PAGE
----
Chapter 1, Introduction Physics Honors Homework Due —- Comple

Chapter 1, Introduction Physics Honors Homework Due ---- Comple www.phwiki.com

Chapter 1, Introduction Physics Honors Homework Due —- Comple

McLaughlin, Katy, Food Reporter has reference to this Academic Journal, PHwiki organized this Journal Chapter 1, Introduction Physics Honors Homework Due —- Complete end of chapter problems: Begins on Pg. 27: 1, 2, 5, 7, 10, 11, 14, 15, 25, 26, 28, 37, 38, 45. By the end of today You will be able to tell other people what physics is all about. You will be able to explain the scientific method. You will be able to identify the SI units as long as the most common measurements. Day 1

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Physics: The most basic of all sciences! Physics: The “Mother” of all sciences! Physics = The study of the natural world. Examines matter in addition to energy in addition to how they interact. Things You Will Learn About in Physics http://commons.wikimedia.org/wiki/Image:Flyingsuperconductor.ogg velocity friction gravity Normal friction Sub Areas of Physics This Semester: Motion (MECHANICS) (most of our time!) Gravitation, Energy Second Semester: Electricity & magnetism Light, sound, optics, in addition to more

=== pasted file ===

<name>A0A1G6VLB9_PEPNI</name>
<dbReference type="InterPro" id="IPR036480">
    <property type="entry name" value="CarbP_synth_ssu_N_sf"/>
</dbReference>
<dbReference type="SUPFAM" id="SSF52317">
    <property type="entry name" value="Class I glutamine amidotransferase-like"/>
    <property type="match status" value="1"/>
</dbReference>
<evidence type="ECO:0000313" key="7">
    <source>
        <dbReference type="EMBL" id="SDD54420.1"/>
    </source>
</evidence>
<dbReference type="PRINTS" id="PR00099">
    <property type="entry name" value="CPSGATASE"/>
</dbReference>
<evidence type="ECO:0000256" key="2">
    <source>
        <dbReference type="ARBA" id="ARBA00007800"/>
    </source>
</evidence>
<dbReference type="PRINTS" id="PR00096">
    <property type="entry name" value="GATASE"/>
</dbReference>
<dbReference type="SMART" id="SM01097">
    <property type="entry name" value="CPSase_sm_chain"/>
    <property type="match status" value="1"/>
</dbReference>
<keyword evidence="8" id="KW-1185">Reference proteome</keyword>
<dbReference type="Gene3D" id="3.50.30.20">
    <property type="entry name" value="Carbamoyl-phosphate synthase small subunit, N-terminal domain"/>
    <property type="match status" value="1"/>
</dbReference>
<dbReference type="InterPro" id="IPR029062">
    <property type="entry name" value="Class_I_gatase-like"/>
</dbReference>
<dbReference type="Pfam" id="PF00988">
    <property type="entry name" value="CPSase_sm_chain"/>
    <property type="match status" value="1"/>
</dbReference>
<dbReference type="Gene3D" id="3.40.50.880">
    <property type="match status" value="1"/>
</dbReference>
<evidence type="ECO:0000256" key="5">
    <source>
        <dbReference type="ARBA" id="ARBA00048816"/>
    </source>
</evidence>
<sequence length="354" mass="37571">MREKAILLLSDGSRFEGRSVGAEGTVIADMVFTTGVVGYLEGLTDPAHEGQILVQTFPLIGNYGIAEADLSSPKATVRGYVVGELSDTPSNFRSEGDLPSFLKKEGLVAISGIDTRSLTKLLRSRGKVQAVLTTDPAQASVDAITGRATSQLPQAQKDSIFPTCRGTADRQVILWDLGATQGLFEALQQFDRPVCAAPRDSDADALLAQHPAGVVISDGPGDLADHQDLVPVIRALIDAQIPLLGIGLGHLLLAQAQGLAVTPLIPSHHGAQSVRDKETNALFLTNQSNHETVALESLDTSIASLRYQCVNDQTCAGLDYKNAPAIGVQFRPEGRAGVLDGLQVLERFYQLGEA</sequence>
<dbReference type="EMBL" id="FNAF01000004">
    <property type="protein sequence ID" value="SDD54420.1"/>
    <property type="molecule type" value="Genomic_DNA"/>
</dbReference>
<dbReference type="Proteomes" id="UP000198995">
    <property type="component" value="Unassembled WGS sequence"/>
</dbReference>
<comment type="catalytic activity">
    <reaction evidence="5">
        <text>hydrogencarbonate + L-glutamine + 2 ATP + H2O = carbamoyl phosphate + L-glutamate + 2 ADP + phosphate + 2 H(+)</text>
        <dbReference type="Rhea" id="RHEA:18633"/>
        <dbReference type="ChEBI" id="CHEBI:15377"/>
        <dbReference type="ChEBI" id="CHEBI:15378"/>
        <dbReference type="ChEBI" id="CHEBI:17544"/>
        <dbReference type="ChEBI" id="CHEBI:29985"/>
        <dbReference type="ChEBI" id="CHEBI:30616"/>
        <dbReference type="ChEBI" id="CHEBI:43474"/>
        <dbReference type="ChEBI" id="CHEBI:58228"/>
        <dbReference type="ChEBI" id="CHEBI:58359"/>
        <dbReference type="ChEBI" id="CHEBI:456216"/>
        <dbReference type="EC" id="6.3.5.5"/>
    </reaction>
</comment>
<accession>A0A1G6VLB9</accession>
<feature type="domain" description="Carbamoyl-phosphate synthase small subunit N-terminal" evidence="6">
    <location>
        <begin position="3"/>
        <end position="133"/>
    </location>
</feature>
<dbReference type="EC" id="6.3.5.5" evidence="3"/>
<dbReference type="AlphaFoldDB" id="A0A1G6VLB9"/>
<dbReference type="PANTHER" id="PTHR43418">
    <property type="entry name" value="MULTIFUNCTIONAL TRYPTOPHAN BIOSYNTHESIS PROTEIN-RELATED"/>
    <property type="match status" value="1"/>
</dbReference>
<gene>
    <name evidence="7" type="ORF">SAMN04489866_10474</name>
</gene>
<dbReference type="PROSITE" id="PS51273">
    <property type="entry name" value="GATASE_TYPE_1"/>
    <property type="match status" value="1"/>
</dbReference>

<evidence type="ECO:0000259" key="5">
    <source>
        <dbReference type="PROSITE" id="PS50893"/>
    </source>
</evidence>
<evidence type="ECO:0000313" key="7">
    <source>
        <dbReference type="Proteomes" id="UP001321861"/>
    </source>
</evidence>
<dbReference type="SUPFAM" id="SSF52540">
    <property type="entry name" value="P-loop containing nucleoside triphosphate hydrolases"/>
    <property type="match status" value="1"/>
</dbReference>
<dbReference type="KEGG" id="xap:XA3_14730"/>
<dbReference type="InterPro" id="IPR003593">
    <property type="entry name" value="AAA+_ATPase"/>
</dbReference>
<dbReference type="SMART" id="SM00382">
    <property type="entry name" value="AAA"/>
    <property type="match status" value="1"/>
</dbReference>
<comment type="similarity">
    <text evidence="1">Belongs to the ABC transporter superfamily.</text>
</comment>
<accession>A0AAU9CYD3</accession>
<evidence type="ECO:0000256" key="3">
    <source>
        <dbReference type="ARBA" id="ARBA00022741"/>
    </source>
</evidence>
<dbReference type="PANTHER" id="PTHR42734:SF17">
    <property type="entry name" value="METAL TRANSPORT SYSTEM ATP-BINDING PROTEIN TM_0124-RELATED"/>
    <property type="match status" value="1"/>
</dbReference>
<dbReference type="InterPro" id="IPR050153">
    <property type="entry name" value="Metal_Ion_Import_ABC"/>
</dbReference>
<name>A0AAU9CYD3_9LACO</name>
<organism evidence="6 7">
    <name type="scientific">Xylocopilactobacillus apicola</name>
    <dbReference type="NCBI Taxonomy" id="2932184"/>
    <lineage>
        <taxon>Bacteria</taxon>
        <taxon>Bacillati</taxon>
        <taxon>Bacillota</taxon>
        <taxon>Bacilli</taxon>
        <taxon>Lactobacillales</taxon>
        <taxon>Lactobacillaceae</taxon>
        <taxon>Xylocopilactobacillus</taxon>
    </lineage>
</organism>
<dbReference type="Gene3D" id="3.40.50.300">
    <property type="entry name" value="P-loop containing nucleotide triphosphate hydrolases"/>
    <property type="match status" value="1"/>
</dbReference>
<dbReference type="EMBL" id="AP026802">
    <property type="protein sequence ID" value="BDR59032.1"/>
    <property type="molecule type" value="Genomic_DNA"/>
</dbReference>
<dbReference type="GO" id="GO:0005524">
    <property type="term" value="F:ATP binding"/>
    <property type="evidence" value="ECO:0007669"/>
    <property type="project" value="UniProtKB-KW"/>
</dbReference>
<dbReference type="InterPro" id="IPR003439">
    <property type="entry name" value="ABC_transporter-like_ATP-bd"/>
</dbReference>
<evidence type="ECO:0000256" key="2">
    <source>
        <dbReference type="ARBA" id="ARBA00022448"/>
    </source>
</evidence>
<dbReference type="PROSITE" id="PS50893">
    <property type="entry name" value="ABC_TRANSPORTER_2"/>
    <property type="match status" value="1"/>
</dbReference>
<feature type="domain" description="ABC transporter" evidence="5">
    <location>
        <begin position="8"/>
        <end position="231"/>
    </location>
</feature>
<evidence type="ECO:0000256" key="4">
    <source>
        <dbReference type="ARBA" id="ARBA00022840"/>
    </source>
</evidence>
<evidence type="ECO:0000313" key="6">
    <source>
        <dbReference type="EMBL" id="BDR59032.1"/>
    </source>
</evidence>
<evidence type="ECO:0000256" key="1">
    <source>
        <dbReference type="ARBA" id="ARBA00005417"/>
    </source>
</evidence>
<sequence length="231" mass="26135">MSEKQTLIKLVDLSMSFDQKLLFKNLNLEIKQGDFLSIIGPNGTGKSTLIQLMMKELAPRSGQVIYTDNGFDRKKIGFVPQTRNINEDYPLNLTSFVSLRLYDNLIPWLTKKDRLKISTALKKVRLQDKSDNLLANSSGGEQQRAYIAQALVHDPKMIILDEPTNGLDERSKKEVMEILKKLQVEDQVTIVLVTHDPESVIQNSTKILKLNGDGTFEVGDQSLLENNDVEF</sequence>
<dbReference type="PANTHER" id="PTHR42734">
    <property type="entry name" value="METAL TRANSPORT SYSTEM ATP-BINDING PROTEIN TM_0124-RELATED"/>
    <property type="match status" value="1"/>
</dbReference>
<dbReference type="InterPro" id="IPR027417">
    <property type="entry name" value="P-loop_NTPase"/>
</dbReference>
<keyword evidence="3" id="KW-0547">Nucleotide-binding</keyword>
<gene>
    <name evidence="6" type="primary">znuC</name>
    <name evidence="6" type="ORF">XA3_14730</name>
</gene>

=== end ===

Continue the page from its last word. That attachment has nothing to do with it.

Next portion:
Physics: General Discussion Goal of Physics (& all of science): To quantitatively in addition to qualitatively describe the “world around us”. Physics IS NOT merely a collection of facts in addition to as long as mulas! Physics IS a creative activity! Physics Observation Explanation. Requires: Calculation & IMAGINATION How do Physicists come up with theories First, they observe a phenomenon in nature. They often use the scientific method: Recognize a problem Make a hypothesis- an educated guess Predict the consequences of the hypothesis Per as long as m experiments that test these predictions Conclusion: Formulate the simplest, general rule that organizes in addition to explains the hypothesis, prediction, in addition to experimental outcome. Scientific Method in Action! Car Crash Investigation: On the following slide, see if you can match the number or numbers on the right to the letter on the left